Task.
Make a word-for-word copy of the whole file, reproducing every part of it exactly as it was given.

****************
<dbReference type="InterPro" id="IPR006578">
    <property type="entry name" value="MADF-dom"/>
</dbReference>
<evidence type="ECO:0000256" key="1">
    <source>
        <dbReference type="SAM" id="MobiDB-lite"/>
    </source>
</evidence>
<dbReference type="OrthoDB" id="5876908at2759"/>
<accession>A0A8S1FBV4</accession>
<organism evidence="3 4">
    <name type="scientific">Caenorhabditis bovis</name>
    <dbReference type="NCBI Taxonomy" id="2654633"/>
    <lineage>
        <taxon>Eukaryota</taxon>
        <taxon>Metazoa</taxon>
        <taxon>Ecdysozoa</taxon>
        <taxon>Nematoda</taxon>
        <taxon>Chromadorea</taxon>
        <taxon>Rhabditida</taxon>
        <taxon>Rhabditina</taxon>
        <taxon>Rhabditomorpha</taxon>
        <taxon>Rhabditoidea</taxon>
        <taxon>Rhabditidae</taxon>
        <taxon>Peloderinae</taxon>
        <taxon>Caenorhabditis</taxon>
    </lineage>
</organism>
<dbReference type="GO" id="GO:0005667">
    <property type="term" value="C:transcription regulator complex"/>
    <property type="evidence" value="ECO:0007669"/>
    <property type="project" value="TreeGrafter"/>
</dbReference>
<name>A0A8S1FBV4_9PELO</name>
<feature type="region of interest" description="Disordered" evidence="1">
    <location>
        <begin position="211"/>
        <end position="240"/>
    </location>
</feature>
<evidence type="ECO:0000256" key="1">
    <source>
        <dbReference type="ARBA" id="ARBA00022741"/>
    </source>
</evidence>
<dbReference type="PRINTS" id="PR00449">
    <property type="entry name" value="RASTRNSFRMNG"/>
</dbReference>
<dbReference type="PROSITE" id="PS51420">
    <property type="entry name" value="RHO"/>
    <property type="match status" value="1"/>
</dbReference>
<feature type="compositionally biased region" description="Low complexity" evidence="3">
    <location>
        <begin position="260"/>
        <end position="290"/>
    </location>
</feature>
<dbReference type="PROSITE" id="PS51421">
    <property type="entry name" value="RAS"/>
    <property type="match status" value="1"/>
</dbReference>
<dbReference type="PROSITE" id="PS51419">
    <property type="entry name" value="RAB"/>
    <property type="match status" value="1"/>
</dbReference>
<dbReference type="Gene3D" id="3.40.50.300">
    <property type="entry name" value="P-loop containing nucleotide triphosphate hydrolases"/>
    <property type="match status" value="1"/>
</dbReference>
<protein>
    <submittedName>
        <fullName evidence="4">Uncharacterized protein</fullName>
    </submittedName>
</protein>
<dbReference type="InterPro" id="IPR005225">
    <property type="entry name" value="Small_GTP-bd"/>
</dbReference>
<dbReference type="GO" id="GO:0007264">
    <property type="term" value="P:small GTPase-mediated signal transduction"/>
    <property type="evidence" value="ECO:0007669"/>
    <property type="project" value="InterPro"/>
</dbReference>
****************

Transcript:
<dbReference type="InterPro" id="IPR006578">
    <property type="entry name" value="MADF-dom"/>
</dbReference>
<evidence type="ECO:0000256" key="1">
    <source>
        <dbReference type="SAM" id="MobiDB-lite"/>
    </source>
</evidence>
<dbReference type="OrthoDB" id="5876908at2759"/>
<accession>A0A8S1FBV4</accession>
<organism evidence="3 4">
    <name type="scientific">Caenorhabditis bovis</name>
    <dbReference type="NCBI Taxonomy" id="2654633"/>
    <lineage>
        <taxon>Eukaryota</taxon>
        <taxon>Metazoa</taxon>
        <taxon>Ecdysozoa</taxon>
        <taxon>Nematoda</taxon>
        <taxon>Chromadorea</taxon>
        <taxon>Rhabditida</taxon>
        <taxon>Rhabditina</taxon>
        <taxon>Rhabditomorpha</taxon>
        <taxon>Rhabditoidea</taxon>
        <taxon>Rhabditidae</taxon>
        <taxon>Peloderinae</taxon>
        <taxon>Caenorhabditis</taxon>
    </lineage>
</organism>
<dbReference type="GO" id="GO:0005667">
    <property type="term" value="C:transcription regulator complex"/>
    <property type="evidence" value="ECO:0007669"/>
    <property type="project" value="TreeGrafter"/>
</dbReference>
<name>A0A8S1FBV4_9PELO</name>
<feature type="region of interest" description="Disordered" evidence="1">
    <location>
        <begin position="211"/>
        <end position="240"/>
    </location>
</feature>
<evidence type="ECO:0000256" key="1">
    <source>
        <dbReference type="ARBA" id="ARBA00022741"/>
    </source>
</evidence>
<dbReference type="PRINTS" id="PR00449">
    <property type="entry name" value="RASTRNSFRMNG"/>
</dbReference>
<dbReference type="PROSITE" id="PS51420">
    <property type="entry name" value="RHO"/>
    <property type="match status" value="1"/>
</dbReference>
<feature type="compositionally biased region" description="Low complexity" evidence="3">
    <location>
        <begin position="260"/>
        <end position="290"/>
    </location>
</feature>
<dbReference type="PROSITE" id="PS51421">
    <property type="entry name" value="RAS"/>
    <property type="match status" value="1"/>
</dbReference>
<dbReference type="PROSITE" id="PS51419">
    <property type="entry name" value="RAB"/>
    <property type="match status" value="1"/>
</dbReference>
<dbReference type="Gene3D" id="3.40.50.300">
    <property type="entry name" value="P-loop containing nucleotide triphosphate hydrolases"/>
    <property type="match status" value="1"/>
</dbReference>
<protein>
    <submittedName>
        <fullName evidence="4">Uncharacterized protein</fullName>
    </submittedName>
</protein>
<dbReference type="InterPro" id="IPR005225">
    <property type="entry name" value="Small_GTP-bd"/>
</dbReference>
<dbReference type="GO" id="GO:0007264">
    <property type="term" value="P:small GTPase-mediated signal transduction"/>
    <property type="evidence" value="ECO:0007669"/>
    <property type="project" value="InterPro"/>
</dbReference>